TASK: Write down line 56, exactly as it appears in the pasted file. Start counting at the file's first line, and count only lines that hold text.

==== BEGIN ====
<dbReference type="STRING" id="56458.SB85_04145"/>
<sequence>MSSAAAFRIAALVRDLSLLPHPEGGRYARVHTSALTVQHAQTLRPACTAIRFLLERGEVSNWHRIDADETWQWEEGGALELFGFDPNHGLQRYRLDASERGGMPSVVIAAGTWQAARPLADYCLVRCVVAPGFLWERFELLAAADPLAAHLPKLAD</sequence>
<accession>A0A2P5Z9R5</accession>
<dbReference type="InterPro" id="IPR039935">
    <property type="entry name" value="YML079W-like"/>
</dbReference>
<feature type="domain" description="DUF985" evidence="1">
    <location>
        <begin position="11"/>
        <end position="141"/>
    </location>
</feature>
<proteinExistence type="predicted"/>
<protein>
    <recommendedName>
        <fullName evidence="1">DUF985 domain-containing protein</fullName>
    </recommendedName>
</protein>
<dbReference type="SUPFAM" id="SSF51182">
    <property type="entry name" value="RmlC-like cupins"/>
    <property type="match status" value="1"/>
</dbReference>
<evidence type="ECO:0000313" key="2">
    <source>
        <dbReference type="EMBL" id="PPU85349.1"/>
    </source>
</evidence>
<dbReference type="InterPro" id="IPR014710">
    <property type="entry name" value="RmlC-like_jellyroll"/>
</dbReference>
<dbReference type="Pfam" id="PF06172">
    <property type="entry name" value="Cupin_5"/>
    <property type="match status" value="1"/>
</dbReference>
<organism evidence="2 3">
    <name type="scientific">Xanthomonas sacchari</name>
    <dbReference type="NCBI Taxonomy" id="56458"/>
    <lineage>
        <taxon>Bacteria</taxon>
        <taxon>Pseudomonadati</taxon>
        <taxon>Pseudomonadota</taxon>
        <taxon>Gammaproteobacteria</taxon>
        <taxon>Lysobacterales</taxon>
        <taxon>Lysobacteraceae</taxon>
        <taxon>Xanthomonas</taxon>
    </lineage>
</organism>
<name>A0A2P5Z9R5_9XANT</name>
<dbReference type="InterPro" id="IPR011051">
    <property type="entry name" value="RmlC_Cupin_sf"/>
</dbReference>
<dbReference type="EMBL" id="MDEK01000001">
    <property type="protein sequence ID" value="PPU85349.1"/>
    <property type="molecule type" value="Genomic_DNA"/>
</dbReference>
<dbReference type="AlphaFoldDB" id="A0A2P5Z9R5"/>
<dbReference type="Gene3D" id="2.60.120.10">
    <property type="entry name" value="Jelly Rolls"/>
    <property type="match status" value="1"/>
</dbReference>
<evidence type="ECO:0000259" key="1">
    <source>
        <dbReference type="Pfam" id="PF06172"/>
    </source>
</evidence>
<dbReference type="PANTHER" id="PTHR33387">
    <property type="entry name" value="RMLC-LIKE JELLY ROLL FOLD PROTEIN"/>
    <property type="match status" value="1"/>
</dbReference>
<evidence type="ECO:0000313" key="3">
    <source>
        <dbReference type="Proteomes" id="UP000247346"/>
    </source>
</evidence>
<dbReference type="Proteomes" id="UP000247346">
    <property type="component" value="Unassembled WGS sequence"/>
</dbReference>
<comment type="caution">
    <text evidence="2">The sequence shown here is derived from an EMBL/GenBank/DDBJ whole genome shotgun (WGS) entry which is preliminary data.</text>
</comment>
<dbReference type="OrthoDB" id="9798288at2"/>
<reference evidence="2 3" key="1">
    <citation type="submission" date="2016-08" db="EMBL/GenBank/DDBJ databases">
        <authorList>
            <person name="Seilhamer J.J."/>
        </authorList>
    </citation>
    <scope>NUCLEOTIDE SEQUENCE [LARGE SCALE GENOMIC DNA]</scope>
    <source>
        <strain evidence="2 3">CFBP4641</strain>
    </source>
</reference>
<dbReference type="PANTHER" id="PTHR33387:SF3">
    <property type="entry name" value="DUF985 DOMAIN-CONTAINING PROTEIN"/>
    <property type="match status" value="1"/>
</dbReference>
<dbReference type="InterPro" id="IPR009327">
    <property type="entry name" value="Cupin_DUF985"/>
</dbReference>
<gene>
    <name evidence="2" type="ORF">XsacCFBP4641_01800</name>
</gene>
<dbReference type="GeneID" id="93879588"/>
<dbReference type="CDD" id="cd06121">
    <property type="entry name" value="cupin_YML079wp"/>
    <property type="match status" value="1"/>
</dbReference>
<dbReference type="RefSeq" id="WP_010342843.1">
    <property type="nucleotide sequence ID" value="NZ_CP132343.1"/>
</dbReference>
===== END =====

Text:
<dbReference type="AlphaFoldDB" id="A0A2P5Z9R5"/>